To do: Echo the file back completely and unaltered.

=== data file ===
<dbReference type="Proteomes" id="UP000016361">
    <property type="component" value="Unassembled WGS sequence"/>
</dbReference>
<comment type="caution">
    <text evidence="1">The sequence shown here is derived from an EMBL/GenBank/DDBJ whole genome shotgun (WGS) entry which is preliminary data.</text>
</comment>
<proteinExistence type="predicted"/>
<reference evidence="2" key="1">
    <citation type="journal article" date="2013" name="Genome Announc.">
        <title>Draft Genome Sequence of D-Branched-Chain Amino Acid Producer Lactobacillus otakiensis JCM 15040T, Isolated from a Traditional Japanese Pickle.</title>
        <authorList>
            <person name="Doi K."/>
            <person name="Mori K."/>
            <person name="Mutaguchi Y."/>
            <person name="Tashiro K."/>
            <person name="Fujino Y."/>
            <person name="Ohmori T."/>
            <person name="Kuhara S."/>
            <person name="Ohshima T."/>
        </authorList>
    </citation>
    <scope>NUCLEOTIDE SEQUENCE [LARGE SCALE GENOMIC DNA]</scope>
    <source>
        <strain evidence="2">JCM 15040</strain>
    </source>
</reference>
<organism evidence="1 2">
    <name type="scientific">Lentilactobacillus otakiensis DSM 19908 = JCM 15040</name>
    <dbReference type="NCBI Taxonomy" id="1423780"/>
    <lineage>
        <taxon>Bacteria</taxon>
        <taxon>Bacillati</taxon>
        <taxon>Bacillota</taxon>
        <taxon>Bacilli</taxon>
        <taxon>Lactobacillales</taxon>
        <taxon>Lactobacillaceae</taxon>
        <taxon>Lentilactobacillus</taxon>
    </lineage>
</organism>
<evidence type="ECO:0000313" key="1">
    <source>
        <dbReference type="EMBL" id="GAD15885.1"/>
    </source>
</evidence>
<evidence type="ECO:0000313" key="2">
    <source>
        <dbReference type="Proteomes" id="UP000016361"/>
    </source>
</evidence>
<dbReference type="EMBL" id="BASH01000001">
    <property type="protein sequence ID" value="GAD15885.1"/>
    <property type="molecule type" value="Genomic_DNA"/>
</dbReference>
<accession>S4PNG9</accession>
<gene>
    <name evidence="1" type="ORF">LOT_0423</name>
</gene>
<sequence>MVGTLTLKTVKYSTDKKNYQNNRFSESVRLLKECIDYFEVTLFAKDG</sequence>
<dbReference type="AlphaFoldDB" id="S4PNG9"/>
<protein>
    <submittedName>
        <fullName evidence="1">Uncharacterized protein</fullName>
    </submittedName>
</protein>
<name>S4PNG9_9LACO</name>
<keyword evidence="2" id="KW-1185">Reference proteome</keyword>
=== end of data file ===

<dbReference type="Proteomes" id="UP000016361">
    <property type="component" value="Unassembled WGS sequence"/>
</dbReference>
<comment type="caution">
    <text evidence="1">The sequence shown here is derived from an EMBL/GenBank/DDBJ whole genome shotgun (WGS) entry which is preliminary data.</text>
</comment>
<proteinExistence type="predicted"/>
<reference evidence="2" key="1">
    <citation type="journal article" date="2013" name="Genome Announc.">
        <title>Draft Genome Sequence of D-Branched-Chain Amino Acid Producer Lactobacillus otakiensis JCM 15040T, Isolated from a Traditional Japanese Pickle.</title>
        <authorList>
            <person name="Doi K."/>
            <person name="Mori K."/>
            <person name="Mutaguchi Y."/>
            <person name="Tashiro K."/>
            <person name="Fujino Y."/>
            <person name="Ohmori T."/>
            <person name="Kuhara S."/>
            <person name="Ohshima T."/>
        </authorList>
    </citation>
    <scope>NUCLEOTIDE SEQUENCE [LARGE SCALE GENOMIC DNA]</scope>
    <source>
        <strain evidence="2">JCM 15040</strain>
    </source>
</reference>
<organism evidence="1 2">
    <name type="scientific">Lentilactobacillus otakiensis DSM 19908 = JCM 15040</name>
    <dbReference type="NCBI Taxonomy" id="1423780"/>
    <lineage>
        <taxon>Bacteria</taxon>
        <taxon>Bacillati</taxon>
        <taxon>Bacillota</taxon>
        <taxon>Bacilli</taxon>
        <taxon>Lactobacillales</taxon>
        <taxon>Lactobacillaceae</taxon>
        <taxon>Lentilactobacillus</taxon>
    </lineage>
</organism>
<evidence type="ECO:0000313" key="1">
    <source>
        <dbReference type="EMBL" id="GAD15885.1"/>
    </source>
</evidence>
<evidence type="ECO:0000313" key="2">
    <source>
        <dbReference type="Proteomes" id="UP000016361"/>
    </source>
</evidence>
<dbReference type="EMBL" id="BASH01000001">
    <property type="protein sequence ID" value="GAD15885.1"/>
    <property type="molecule type" value="Genomic_DNA"/>
</dbReference>
<accession>S4PNG9</accession>
<gene>
    <name evidence="1" type="ORF">LOT_0423</name>
</gene>
<sequence>MVGTLTLKTVKYSTDKKNYQNNRFSESVRLLKECIDYFEVTLFAKDG</sequence>
<dbReference type="AlphaFoldDB" id="S4PNG9"/>
<protein>
    <submittedName>
        <fullName evidence="1">Uncharacterized protein</fullName>
    </submittedName>
</protein>
<name>S4PNG9_9LACO</name>
<keyword evidence="2" id="KW-1185">Reference proteome</keyword>